This is because the technology that we adore is about doing, not about being. We "do" the therapeutic even at the cost of being human, because "doing" does not require surrender to the mystery of God or the mystery of being human. It gives a sense of control - and we feel out of control, so we grasp for our masks and feign disgust when our neighbor dares show his face.

Technology is a kind of knowledge living at only the periphery of human existence. It is a decorated face mask. It might ape the things of the heart, but it can never replace the encounter that happens when heart speaks to heart - and so without the heart, the techno-therapeutic only frustrates the meaningful communion we are meant to know with one another.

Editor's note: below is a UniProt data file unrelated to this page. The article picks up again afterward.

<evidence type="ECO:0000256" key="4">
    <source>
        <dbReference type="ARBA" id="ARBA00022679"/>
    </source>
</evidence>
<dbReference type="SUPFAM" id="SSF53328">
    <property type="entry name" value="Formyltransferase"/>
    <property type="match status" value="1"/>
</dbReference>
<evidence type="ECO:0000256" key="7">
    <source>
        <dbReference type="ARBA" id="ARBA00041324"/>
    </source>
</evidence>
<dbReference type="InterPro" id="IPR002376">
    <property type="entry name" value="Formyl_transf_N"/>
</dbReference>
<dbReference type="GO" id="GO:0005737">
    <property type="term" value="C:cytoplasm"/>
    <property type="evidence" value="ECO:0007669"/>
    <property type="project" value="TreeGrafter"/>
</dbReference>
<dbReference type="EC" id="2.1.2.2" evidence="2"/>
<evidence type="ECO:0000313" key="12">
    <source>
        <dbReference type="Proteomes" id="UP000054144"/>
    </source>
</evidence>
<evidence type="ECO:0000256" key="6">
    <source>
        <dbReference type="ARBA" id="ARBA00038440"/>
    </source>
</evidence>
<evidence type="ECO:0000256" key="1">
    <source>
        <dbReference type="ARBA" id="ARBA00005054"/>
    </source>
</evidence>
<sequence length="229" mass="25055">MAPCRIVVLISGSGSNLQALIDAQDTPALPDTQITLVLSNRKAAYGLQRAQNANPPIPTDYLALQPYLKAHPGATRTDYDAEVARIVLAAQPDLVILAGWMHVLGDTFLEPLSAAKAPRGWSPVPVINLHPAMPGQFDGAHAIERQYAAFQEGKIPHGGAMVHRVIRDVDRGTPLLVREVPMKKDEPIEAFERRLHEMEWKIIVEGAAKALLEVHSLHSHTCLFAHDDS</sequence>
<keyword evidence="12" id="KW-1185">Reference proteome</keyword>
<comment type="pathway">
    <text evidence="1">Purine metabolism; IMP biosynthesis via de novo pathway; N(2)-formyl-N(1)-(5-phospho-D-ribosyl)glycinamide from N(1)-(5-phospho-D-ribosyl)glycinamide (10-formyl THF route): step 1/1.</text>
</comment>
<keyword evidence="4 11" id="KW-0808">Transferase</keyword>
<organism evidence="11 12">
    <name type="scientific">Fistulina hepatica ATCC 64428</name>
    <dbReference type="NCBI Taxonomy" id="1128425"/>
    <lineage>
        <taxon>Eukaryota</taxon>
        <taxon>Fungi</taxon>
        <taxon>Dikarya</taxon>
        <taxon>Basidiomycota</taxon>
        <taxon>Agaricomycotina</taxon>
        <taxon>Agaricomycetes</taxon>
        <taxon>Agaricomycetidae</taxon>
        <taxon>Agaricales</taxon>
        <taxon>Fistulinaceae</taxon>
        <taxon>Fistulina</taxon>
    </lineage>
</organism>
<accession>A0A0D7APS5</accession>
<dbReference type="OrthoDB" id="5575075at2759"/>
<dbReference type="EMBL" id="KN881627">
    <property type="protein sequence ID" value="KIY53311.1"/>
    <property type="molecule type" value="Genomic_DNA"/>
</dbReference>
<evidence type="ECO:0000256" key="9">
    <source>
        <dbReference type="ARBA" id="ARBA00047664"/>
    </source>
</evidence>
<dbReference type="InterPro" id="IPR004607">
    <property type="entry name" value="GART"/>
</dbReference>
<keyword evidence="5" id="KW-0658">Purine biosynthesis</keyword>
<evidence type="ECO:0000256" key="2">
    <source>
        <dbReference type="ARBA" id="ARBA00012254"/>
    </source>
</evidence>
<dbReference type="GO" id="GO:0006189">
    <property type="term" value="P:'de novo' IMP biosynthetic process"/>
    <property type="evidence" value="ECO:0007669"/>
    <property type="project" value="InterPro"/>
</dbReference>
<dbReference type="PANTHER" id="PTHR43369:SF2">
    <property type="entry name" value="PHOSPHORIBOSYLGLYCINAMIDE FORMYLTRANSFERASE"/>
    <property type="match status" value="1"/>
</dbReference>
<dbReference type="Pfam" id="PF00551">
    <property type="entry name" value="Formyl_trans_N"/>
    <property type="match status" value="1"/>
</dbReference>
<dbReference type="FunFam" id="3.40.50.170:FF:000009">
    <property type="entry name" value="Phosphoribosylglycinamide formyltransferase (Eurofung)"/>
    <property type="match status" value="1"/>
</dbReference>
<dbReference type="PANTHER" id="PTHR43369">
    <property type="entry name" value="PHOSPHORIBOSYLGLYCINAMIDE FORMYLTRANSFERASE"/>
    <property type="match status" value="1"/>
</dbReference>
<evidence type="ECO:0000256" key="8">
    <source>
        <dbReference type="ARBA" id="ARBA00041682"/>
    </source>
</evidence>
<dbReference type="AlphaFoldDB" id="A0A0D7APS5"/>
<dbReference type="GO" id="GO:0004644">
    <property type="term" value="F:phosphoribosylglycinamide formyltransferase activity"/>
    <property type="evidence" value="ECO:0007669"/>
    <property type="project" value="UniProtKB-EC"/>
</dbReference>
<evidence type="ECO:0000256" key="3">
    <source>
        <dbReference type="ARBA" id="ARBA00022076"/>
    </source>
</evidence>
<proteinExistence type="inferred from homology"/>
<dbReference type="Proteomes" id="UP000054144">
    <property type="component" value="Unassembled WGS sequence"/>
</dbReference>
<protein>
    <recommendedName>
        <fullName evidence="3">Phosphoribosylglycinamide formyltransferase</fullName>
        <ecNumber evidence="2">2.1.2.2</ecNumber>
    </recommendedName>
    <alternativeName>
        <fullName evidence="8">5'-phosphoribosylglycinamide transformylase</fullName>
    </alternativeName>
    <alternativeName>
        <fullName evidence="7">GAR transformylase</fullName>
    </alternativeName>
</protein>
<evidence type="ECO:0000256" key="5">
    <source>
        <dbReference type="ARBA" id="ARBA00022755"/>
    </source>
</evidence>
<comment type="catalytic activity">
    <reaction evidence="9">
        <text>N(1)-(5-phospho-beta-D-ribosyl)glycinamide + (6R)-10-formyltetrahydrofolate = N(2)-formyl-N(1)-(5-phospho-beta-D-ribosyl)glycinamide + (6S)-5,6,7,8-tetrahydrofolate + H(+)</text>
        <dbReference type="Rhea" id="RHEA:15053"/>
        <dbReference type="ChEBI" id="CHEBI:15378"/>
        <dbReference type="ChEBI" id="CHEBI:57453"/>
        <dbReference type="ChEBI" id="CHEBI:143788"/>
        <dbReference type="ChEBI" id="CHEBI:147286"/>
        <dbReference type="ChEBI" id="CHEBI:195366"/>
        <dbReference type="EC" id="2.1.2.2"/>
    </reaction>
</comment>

Islands of humanity must be built. If we are shamed into paying compliant homage to the latest politically expedient fashion, we also feel convicted by the truth that life must have a deeper purpose. This is the voice of God that prayer knows, and it is the task of theology to help souls listen to Him.

Conflicting cacophonies of woke and racist, progressive and conservative, left and right, oppressed and oppressing, haves and have-nots (and each heart knows all of this more or less because sin can only divide) must not be allowed to silence the Gospel of Christ in our hearts or in the public square. But by the words of a preacher and the power of the Holy Spirit, every political and cultural tyrant will bend the knee to the self-emptied, humbled, and crucified humanity of God. Just as has been true in every age, to do more than merely survive, indeed, to thrive people need to hear those echoes of the eternal sanctus in times such as these as well - with physical, flesh and blood, contact with the Holy One and His Mystical Body.